So what does the BlackBerry Torch have that sets it apart from the best that Apple and Android has to offer? We can’t find any but don’t take our word for it, take a look after the jump, what prominent reviewers who already have their hands on a BlackBerry Torch think about the device.
But before you make the jump, we got to make it clear that we got this from Tech Republic’s Jason Hiner’s original article on the BlackBerry Torch. You can read that here.
And another thing, what are your thoughts on the BlackBerry Torch? Do you think it will lesen the great exodus of users who are on BlackBerry but thinking on making the switch to an Android device or iPhone 4? Alright, now you can make the jump.
None of these phone are in the Malaysian market officially but we have a feeling you’d like to found out how the new BlackBerry stacks up against the iPhone 4. Here we have a video that will reveal everything.
OK, some will argue that the Torch is a device for a different market, you can’t compare it with the iPhone 4. We beg to differ, both are smartphones, both have touchscreens and both have app stores, so why can’t we put them in a ring together to do battle?
Fact of the matter is, RIM and Apple are competing in the same market segment when it comes to smartphones and there will be people who will compare the two when it comes to making their next mobile phone purchase, so like it or not, both Apple and RIM will be marketing their devices to the same people.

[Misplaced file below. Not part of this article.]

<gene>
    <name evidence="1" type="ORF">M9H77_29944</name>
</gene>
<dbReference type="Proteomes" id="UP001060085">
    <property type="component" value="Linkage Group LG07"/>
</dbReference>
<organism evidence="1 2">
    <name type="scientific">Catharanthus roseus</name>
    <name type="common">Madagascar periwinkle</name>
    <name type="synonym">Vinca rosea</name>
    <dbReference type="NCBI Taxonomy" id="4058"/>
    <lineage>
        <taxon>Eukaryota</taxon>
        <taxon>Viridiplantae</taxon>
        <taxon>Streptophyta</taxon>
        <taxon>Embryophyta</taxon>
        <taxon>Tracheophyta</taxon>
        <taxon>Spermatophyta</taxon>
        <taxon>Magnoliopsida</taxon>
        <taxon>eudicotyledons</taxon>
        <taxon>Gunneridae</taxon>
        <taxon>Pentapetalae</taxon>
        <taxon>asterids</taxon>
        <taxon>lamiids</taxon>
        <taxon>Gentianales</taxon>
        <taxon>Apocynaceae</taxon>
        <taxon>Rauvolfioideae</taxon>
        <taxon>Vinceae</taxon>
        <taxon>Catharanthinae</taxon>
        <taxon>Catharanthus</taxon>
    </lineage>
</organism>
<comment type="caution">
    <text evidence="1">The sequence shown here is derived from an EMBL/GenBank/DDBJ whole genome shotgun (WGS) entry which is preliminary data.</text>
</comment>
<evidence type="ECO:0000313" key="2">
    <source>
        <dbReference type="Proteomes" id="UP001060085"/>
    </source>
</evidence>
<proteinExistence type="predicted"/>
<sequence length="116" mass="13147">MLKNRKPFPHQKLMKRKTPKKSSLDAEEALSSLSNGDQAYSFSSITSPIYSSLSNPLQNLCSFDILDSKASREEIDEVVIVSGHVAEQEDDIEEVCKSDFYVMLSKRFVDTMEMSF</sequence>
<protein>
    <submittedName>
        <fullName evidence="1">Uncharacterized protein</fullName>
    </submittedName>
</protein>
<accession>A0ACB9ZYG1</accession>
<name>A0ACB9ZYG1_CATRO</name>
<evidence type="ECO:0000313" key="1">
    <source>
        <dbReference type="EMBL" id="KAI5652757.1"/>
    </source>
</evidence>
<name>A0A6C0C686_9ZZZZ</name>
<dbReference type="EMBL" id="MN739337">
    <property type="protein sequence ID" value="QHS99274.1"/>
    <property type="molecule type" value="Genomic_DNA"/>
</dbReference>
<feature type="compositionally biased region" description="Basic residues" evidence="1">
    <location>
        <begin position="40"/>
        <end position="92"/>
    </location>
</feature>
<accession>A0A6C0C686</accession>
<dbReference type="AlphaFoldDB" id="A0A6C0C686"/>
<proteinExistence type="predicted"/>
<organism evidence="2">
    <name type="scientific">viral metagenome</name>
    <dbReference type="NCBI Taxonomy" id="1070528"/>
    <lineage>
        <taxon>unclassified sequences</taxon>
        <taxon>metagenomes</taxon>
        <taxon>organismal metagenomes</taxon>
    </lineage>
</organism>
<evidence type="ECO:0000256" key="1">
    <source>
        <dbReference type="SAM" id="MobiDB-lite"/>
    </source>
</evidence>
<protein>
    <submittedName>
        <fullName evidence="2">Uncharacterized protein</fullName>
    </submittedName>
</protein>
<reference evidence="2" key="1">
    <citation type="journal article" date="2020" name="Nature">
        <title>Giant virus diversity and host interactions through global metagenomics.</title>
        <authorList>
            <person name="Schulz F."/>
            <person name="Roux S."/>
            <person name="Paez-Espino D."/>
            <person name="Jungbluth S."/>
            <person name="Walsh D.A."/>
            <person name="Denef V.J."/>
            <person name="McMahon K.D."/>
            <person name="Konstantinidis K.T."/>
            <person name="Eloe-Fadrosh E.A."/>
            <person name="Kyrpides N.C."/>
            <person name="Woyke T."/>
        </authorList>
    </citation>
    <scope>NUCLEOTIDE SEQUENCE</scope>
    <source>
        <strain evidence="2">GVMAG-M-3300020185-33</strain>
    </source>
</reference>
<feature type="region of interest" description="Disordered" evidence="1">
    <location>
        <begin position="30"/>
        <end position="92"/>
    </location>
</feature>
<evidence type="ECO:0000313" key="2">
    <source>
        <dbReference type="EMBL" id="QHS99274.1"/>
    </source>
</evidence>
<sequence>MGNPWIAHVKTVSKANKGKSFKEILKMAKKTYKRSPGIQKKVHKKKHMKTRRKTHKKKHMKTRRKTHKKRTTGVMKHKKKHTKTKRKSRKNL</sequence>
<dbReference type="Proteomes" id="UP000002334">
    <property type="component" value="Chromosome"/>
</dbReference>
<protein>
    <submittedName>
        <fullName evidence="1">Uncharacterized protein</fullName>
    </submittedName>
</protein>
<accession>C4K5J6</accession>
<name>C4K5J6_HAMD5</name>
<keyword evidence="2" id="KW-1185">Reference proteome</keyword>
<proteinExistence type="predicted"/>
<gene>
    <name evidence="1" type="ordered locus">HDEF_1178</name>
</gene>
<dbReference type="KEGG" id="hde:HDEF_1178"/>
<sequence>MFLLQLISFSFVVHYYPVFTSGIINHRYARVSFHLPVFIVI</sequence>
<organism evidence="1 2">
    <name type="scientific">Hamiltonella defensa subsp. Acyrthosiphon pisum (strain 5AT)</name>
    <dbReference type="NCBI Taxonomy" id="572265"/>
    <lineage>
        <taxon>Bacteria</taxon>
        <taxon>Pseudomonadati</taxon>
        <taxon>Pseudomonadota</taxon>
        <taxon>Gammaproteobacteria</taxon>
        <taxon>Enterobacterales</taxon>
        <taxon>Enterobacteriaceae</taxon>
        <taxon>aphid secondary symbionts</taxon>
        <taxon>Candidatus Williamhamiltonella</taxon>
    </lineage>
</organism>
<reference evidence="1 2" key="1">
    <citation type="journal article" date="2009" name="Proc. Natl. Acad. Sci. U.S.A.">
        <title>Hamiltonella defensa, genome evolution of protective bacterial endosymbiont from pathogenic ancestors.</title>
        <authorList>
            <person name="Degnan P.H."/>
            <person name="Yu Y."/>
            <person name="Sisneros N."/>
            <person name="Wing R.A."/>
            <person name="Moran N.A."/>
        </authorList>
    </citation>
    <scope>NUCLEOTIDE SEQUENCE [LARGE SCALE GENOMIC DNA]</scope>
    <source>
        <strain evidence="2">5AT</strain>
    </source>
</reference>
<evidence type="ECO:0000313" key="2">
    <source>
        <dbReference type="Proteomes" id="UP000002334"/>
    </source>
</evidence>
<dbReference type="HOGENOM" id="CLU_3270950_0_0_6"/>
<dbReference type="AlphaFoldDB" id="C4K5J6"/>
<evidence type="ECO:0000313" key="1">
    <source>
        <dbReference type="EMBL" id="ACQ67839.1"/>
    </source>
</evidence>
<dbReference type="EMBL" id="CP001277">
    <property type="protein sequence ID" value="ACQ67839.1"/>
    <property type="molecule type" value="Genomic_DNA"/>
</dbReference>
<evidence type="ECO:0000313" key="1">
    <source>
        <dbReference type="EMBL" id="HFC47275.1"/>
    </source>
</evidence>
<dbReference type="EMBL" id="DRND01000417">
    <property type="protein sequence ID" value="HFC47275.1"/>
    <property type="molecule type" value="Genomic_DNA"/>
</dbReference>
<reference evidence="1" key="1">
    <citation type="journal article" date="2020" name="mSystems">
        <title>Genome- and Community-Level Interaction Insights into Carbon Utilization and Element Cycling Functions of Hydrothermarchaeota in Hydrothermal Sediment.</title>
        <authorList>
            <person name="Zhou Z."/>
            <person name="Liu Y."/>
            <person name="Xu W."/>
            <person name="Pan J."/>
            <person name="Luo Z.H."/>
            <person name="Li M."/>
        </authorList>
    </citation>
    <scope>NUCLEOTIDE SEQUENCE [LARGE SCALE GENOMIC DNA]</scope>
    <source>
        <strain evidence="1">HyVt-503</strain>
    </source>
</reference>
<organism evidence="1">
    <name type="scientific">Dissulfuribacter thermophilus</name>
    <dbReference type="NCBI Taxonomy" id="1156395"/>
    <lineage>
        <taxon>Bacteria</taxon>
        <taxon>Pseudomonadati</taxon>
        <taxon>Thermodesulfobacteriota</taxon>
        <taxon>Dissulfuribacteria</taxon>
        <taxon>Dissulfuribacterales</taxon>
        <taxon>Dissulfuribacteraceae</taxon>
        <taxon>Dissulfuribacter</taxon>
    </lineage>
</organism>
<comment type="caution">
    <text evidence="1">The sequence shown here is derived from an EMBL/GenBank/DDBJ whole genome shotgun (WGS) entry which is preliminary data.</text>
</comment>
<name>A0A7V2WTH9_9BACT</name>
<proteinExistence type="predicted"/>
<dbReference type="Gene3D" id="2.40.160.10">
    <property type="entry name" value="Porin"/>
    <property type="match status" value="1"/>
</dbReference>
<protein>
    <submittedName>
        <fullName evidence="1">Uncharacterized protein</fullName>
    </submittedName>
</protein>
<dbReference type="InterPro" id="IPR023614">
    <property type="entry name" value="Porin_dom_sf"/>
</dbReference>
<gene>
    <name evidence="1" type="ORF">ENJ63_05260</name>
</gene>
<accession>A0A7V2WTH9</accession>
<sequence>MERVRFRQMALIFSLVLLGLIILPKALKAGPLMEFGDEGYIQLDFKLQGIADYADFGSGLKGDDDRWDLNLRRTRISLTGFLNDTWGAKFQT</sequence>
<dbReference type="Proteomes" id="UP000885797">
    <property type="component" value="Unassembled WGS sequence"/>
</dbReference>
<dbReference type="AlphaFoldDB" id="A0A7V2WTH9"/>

So head on over to after the jump to see the browser battle between, the BlackBerry Torch 9800, the iPhone 4 and the Samsung Captivate (which is technically very similar to the Galaxy S we have here).
Note to BlackBerry fans: it doesn’t look good and so much for the massive browser improvements on the new BlackBerry 6, looks like there’s still some work to be done.
The BlackBerry to rule all BlackBerry devices has just been revealed in the US by RIM. The new BlackBerry Torch 9800 features a slider form sporting a full touchscreen interface together with a QWERTY keypad and is the first BlackBerry device to run RIM’s latest BlackBerry OS 6 mobile platform.
Under skin, there’s nothing really mind-blowing about the 9800 Torch. It packs a so-so 3.2in 480×360 capacitive touchscreen, an industry standard 5MP camera with flash, autofocus and image stabilisation and it records video capable of shooting 640×480 resolution video.
There 4GB on board memory with 512MB RAM and 512MB ROM. Included in the box is a 4GB microSD with option to expand up to 32GB. There’s also GPS and WiFi b/g/n built into the Torch.
Actually, if you really look at it, there’s nothing to talk about in terms of specs. Any other Android device on the market and the iPhone 4 has the BlackBerry 9800 Torch beat. All the other flagship Androids and the iPhone run higher resolution screens, records 720p video and run on 1Ghz processors with built-in GPUs, while the Torch runs a 624Mhz processor. Some may argue that the BlackBerry OS architecture doesn’t need so much processing power, we say, if it’s going to compete with the rest, it will need to be able to play games, and run graphic intensive app and support multi-app at the very least, so the more processing power, the better.